Tag: Amazon

Amazon, UPS and why number crunchers might soon need psychology degrees

From GigaOm

Shipping giant UPS failed millions of customers this holiday season, missing the delivery of “a small percentage of its packages” on the Christmas Eve, according to a statement it released on Tuesday. Meanwhile on the day after the Christmas Day, e-tailing giant Amazon is crowing about signing up more than one million Amazon Prime members last week and that it registered record number of orders. Later Amazon said it would offer shipping refunds on packages affected by the UPS delays. Both events are linked, and here is why.

Amazon’s great success doesn’t have to be UPS’ failure, but in this case the culture and expectations of the web met the real world, and the real world experienced what the web kids call a “fail.”

Amazon accepted responsibility for the issue, and immediately started compensating disappointed customers. They took a risk by pushing the deliver window at the eleventh hour, and “lost” a small battle. But they’ll win the war by taking the heat (UPS not so much), as competing online retailers, both established and upstart, simply can’t absorb such costs.

It boils down to scale: mass amounts of data used to determine not only price elasticity of demand and reorder points and quantities, but also average time for delivery and the possibility of customer dissatisfaction in a myriad of circumstances, the chance that UPS might fail again notwithstanding. It was, in some respects, an investment for the company – there will likely be some valuable nuggets taken from the lesson, and chances are they’ll be worth more than those $20 gift cards. No surprise this experiment to gather data points far down the tail occurred so soon after the drone play. Next up: building an entire department whose sole purpose will be assessing the emotional needs of their customers, because the allure of instant gratification definitely gripped hard this time around.

Now ignore my hypothetical babble and go read the original article instead.

MG signing off (because he has Amazon Prime, but mostly for the streaming shows and Kindle Lending Library)

UPDATE: We have seen the Scrooge, and it is us. Uh … you maybe.

The cost of publishing on the Kindle

A group I’m a part of is in the process of assembling a publication directed straight to Kindle, so I found this analysis timely…

The amount of revenue each publisher earns for their Kindle newspaper/magazine is calculated thus:

(Price – delivery costs) x 70%

“Delivery costs?” I hear you cry. This is the wonderful world of electronic publishing: Amazon hasn’t got an army of paperboys popping the newspapers through letterboxes each morning.

It does, however, pay for “free” 3G connections in the souped-up version of the Kindle, and someone has to pay for that data. And that someone is largely (70%) the publishers, particularly those who want to include anything other than plain text in their periodicals.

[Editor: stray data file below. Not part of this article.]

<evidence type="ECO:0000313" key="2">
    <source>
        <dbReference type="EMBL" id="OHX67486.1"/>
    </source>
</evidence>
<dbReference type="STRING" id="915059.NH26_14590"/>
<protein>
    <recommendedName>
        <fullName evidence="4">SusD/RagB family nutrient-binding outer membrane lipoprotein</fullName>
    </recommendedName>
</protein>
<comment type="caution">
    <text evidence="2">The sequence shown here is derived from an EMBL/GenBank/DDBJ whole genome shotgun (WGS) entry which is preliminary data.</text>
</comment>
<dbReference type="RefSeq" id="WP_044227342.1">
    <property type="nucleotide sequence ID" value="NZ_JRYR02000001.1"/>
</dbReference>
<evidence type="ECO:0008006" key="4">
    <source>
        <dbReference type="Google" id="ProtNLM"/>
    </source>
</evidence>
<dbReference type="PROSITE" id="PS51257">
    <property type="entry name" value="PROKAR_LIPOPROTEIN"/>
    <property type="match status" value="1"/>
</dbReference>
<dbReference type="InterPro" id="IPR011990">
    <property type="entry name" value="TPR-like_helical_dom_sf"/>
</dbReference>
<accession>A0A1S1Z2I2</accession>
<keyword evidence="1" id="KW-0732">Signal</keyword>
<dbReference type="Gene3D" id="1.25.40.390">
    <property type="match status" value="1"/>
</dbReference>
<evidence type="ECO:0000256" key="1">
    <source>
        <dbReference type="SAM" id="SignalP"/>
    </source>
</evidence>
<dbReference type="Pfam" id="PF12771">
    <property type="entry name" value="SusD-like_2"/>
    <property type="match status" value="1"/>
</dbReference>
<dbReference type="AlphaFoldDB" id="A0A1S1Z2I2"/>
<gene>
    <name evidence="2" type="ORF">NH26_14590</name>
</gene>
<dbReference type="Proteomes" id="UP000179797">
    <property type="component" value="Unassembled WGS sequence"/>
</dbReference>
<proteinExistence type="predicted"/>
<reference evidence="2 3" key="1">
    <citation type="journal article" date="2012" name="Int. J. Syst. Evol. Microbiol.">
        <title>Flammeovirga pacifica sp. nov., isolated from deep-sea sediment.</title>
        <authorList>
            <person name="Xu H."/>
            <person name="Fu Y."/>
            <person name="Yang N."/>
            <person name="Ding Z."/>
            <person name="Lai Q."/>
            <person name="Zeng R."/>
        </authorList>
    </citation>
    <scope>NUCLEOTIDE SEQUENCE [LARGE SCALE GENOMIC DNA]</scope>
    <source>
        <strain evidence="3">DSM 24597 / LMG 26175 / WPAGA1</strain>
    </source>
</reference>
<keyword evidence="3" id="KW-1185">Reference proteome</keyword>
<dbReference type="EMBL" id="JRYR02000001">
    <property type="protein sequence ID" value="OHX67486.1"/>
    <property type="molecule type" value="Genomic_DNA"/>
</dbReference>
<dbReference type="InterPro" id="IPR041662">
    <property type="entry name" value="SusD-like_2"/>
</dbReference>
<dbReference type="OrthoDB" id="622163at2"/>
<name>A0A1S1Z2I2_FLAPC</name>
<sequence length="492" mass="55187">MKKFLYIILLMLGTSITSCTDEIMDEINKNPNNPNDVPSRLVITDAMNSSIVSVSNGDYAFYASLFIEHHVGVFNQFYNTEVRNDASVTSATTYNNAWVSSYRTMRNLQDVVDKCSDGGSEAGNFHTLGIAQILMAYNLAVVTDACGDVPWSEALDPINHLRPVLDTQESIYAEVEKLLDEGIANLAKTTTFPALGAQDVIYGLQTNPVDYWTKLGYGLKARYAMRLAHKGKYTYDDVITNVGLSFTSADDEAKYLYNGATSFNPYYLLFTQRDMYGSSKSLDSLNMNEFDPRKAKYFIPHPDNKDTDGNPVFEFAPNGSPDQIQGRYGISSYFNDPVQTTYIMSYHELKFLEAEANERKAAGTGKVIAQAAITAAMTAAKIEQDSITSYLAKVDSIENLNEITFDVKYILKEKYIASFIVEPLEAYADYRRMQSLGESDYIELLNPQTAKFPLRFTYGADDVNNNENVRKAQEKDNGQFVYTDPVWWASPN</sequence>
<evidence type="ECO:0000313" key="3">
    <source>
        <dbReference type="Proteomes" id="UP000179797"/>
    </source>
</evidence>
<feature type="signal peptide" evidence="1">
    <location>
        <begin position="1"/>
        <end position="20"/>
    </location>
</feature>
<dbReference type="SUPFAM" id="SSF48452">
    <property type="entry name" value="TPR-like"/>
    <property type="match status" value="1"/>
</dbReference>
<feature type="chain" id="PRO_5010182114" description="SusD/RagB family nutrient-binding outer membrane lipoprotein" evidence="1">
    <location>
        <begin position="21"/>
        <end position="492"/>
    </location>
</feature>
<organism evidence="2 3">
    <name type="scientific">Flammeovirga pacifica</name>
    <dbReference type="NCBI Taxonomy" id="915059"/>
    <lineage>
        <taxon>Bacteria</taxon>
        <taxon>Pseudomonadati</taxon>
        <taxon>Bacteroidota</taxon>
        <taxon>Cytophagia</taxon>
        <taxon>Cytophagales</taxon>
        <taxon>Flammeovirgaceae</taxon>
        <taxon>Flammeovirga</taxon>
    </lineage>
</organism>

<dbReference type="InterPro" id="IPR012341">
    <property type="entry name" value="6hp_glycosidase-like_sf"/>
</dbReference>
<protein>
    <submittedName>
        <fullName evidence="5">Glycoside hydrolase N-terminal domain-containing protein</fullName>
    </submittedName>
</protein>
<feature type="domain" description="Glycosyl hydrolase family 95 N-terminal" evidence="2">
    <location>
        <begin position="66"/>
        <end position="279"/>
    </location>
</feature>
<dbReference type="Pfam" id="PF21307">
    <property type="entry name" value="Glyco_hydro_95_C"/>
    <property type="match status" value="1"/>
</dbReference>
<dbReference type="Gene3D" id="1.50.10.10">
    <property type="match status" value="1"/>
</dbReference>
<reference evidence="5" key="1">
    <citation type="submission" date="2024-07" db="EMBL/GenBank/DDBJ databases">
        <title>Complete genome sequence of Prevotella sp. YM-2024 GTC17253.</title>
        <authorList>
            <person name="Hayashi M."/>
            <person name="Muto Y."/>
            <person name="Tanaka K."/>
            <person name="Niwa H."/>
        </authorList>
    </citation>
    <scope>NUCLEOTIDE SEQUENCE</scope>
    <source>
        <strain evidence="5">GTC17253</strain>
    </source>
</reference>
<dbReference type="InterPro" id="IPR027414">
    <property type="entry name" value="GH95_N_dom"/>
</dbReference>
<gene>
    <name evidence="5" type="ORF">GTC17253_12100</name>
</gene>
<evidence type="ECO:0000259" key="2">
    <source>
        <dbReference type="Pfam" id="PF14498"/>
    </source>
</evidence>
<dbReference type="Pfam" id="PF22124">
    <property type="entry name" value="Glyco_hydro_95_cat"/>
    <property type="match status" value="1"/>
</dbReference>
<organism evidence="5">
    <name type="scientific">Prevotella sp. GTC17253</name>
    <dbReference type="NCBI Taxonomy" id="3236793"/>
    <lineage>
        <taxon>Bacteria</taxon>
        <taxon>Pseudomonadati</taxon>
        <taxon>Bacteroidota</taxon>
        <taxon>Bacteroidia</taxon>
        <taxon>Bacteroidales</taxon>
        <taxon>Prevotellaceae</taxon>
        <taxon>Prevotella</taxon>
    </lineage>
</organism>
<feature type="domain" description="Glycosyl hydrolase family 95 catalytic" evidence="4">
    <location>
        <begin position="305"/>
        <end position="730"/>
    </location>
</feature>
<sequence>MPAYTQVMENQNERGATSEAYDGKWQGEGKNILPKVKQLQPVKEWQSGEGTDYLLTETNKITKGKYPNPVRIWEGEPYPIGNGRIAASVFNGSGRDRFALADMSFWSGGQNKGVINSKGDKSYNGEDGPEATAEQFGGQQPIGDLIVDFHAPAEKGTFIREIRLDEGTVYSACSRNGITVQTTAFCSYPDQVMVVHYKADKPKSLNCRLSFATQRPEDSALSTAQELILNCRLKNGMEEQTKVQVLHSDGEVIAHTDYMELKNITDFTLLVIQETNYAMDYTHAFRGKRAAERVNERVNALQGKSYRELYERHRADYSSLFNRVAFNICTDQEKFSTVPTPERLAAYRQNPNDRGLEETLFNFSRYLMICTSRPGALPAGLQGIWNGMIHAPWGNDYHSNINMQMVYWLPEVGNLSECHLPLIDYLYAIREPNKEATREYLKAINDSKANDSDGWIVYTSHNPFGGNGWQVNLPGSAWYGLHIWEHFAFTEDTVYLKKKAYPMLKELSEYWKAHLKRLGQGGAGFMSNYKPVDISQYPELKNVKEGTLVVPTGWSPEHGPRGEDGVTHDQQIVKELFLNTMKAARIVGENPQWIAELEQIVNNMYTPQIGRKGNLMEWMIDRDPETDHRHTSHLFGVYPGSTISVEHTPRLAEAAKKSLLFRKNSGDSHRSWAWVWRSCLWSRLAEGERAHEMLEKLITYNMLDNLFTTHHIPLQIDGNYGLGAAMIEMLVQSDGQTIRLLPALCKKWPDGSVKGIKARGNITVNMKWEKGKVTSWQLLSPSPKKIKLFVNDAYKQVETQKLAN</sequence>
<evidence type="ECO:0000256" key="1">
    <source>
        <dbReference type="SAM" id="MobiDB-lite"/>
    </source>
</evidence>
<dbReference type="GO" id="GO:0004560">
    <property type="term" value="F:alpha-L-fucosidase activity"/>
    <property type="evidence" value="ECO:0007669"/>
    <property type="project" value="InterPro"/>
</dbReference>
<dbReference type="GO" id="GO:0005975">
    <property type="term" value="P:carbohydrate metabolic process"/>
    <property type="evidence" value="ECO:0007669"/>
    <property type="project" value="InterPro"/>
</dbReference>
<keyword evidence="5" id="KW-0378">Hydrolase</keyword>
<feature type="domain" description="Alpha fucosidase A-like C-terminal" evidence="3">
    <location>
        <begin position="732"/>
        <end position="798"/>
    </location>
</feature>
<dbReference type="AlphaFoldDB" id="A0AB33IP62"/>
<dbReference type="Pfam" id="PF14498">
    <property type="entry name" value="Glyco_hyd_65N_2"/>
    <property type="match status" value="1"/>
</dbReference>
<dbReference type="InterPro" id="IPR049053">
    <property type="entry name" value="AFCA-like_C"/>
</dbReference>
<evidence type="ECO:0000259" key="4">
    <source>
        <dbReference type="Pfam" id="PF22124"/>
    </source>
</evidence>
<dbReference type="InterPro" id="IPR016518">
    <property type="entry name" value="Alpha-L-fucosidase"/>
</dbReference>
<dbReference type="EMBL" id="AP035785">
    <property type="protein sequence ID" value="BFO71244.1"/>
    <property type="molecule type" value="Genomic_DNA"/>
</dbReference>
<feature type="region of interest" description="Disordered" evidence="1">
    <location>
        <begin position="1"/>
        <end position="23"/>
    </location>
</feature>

I’m not sure how applicable it is, as 1) we’re not doing a periodical, and therefore 2) not going to worry much about images. But it deserves revisiting my own analysis of the matter.

Three wishes, for the Kindle

Amazon KindleI’ve read several books on my particular device, and am happy to say it’s a pleasure. Now, however, I wish the Kindle had a little more.

In no particular order…

1) An email client. I think a scaled down version of say Thunderbird would suffice. It could be made accessible by wi-fi only, and with attachments disabled. Rich text, however, would be nice.

2) A notepad. Simple enough, particularly considering the Kindle has a decent little QWERTY keyboard on it. Allow note taking, and saving as files under a particular collection.

3) A WordPress client. Heck, my Blackberry has one, so why not the Kindle? Again, connectivity through wi-fi only, but this device would be a great mobile blogging unit even if it was just text.

MG signing off (to dream of understanding the API, so I could fulfill these wishes myself)

eBooks provide benefit across the publishing value chain

It’s out of print, a familiar moniker for those seeking titles long since published, particularly when the author put their best foot forward on the first attempt and nobody has been able to match it since. The publisher has a choice to make: do a small run and risk sitting on 999 copies, or forgo the cost along with the potential revenue. In either scenario, the author has little to gain. Meanwhile, by the time the house has distributed the second printing, the original purchaser has already made their decision – picking up a used copy in the secondary marketplace.

They could have bought the eBook.

Authors are fretting that the pricing strategies employed with eBooks are putting the pinch on their ability to make a living. What was once a $75,000 advance has turned into a $15,000 upfront slug, and some are now questioning whether their creativity must now be supplemented by a W2 plus dental insurance. The price gap between the tangible and intangible delivery is supposedly the cause, but in economic terms the responsibility for success is being spread further across participants in the system.